Rhythm is a biopharmaceutical company focused on developing and commercializing peptide therapeutics for the treatment of rare genetic deficiencies that result in life-threatening metabolic disorders.
Our lead peptide product candidate, setmelanotide, is a potent, first-in-class melanocortin-4 receptor (MC4R) agonist for the treatment of rare genetic disorders of obesity. We believe that setmelanotide, for which we have exclusive worldwide rights, has the potential to serve as replacement therapy for the treatment of MC4 pathway deficiencies. MC4 pathway deficiencies result in the disruption of satiety signals and energy homeostasis in the body, which, in turn, leads to intense feelings of hunger and to obesity. We believe that the MC4 pathway is a compelling target for treating these genetic disorders because of its critical role in regulating appetite and weight, and that peptide therapeutics are uniquely suited to activating this target.
Our setmelanotide development efforts are initially focused on six genetic disorders of obesity—Pro-opiomelanocortin (POMC) deficiency obesity, leptin receptor (LepR) deficiency obesity, Bardet-Biedl syndrome, Alström syndrome, POMC heterozygous deficiency obesity, and POMC epigenetic disorders—for which there are currently no effective or approved treatments.
We have demonstrated proof of concept in Phase 2 clinical trials in POMC deficiency obesity, LepR deficiency obesity, and Bardet-Biedl syndrome—three genetic disorders of extreme and unrelenting appetite and obesity—in which setmelanotide dramatically reduced both weight and hunger. The U.S. Food and Drug Administration (FDA), has acknowledged the importance of this preliminary clinical evidence by granting setmelanotide breakthrough therapy designation for the treatment of obesity associated with genetic defects upstream of the MC4 receptor in the leptin-melanocortin pathway, which includes both POMC deficiency obesity and LepR deficiency obesity, enabling an expedited path to approval of setmelanotide for these two indications. In addition, the FDA has granted orphan drug designation for setmelanotide for the treatment of POMC deficiency obesity.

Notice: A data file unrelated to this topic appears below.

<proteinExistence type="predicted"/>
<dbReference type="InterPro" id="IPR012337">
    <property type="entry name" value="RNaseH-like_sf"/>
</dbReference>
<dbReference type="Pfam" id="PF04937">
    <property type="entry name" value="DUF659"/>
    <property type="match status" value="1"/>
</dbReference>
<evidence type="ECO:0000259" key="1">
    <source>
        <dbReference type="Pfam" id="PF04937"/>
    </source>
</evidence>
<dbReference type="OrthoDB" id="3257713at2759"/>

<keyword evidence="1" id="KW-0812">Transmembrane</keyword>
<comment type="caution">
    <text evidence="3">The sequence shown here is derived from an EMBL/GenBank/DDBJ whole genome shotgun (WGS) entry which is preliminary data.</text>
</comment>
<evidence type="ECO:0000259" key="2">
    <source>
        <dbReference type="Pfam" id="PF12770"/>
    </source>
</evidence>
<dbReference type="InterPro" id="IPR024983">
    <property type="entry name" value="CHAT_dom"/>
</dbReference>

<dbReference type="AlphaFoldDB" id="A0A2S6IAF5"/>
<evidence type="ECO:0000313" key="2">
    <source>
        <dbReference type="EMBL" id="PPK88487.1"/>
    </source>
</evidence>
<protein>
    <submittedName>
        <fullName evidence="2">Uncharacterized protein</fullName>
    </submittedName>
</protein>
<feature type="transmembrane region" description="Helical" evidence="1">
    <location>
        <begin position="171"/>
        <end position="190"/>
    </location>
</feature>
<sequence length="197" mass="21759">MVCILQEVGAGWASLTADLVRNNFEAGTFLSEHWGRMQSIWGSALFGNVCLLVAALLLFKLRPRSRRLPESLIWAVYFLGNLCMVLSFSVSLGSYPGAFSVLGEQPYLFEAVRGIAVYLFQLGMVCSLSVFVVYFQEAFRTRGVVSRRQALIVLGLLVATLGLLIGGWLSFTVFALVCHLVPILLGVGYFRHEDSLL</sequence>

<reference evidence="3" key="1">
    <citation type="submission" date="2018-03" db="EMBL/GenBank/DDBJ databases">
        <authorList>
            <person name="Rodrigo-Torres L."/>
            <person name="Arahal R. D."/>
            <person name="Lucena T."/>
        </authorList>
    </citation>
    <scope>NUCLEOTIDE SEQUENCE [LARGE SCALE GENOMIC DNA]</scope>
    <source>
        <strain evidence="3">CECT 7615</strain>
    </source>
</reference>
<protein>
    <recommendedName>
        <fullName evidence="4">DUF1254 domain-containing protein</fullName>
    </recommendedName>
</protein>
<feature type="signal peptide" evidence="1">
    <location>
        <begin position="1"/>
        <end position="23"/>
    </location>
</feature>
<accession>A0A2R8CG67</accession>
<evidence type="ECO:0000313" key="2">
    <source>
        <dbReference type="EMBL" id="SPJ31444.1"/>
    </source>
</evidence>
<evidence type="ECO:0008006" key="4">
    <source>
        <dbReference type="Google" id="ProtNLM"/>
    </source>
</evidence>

To validate the scientific and clinical importance of our Phase 2 findings, the results of this trial were published on July 21, 2016 in The New England Journal of Medicine, and the accompanying editorial described the trial as demonstrating impressive hunger reduction and weight loss as well as improved insulin sensitivity.
Obesity is epidemic in the U.S., and current treatment approaches have demonstrated limited long-term success for most obese patients. We are taking a different approach to obesity drug development by leveraging new understanding of the genetic causes of severe obesity to develop innovative therapies that we believe have the potential for compelling efficacy. Setmelanotide’s unique mechanism of action at MC4R enables a targeted approach to treating very severe obesity in patients with specific, monogenic defects in the MC4 signaling pathway. By restoring impaired function in this pathway, setmelanotide can serve as replacement therapy for genetic deficiencies, with the potential for dramatic improvements in weight and appetite.
We believe we are at the forefront of improving treatment outcomes in subtypes of severe obesity that are caused by genetically defined defects in the MC4 pathway.